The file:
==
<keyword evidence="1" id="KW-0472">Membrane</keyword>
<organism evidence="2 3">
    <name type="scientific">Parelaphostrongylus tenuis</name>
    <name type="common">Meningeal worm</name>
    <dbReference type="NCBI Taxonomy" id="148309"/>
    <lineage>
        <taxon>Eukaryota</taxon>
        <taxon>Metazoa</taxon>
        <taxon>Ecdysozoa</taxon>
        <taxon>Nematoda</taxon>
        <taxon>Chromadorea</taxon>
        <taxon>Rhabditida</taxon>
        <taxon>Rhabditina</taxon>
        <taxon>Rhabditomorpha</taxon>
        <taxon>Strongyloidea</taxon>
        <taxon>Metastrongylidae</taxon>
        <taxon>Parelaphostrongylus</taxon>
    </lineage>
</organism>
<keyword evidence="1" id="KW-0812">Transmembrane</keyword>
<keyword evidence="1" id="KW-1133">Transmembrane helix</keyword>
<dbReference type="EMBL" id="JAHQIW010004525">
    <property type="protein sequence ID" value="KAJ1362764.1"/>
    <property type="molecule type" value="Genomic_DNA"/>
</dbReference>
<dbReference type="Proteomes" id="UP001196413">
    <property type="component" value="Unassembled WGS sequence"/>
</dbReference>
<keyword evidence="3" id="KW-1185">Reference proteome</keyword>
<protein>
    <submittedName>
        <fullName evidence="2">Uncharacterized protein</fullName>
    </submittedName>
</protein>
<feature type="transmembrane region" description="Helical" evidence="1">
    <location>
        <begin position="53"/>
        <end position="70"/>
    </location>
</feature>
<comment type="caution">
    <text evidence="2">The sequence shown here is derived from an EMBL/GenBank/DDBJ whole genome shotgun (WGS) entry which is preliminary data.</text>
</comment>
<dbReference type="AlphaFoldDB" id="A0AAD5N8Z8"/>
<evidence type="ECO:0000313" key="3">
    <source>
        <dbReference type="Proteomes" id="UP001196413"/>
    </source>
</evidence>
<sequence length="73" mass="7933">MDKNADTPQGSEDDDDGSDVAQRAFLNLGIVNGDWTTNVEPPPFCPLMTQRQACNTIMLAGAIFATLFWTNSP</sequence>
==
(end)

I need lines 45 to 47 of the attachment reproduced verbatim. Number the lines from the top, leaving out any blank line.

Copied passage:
<evidence type="ECO:0000313" key="3">
    <source>
        <dbReference type="Proteomes" id="UP001196413"/>